This paper examines the impacts of siblings on people's social preference, risk attitude and time preference with a data set from a large-scale lab experiment. Employing the variation of fine rates under One-Child Policy for excess birth in different regions as instrument to address the endogeneity of whether having siblings, we find that sibling's role mainly focuses on shaping people's social preference that subjects with siblings demand less as responders in ultimatum game and behave more cooperatively in sequential prisoner's dilemma. This conclusion survives through several robustness checks. Our further result suggests that more sibling interactions and less parental expectations are two potential mechanisms through which siblings play a role in making people more prosocial. Our findings point to a positive externality along with Two-Child Policy which is widely neglected in both policy evaluation and relevant theory such as quantity-quality theory, and provide implications for the fertility policy such as the recent Three-Child Policy in China and beyond.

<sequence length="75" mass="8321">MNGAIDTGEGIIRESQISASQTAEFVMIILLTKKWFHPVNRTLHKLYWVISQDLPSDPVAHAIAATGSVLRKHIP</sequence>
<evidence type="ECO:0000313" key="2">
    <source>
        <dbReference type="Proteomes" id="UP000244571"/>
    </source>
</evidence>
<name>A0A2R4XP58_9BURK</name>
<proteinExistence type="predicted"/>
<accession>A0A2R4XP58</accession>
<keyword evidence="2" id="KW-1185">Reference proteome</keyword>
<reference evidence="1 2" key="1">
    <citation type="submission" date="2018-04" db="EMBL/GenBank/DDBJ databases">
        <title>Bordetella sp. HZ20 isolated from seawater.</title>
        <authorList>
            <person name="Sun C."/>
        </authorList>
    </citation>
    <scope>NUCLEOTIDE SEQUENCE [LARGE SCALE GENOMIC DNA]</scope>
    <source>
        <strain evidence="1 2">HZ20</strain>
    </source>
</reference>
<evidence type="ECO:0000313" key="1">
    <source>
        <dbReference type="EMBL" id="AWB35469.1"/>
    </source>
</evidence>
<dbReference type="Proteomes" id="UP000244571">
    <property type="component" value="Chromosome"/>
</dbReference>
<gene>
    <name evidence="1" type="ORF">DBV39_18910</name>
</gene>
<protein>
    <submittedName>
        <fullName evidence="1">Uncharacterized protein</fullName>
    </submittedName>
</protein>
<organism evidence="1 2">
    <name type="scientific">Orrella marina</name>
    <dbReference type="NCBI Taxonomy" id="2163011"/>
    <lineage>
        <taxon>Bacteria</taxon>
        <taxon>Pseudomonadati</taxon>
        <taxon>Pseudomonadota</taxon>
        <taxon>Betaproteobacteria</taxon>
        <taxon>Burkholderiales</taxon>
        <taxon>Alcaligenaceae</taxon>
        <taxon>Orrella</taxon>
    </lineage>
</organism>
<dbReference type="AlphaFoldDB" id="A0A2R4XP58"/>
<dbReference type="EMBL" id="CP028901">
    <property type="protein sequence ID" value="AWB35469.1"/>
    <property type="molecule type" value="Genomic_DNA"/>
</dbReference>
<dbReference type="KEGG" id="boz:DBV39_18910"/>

本文在线发表于China Economic Review 2021年第69卷。该期刊为经济与管理学院B+类奖励期刊，作者按姓氏字母排序。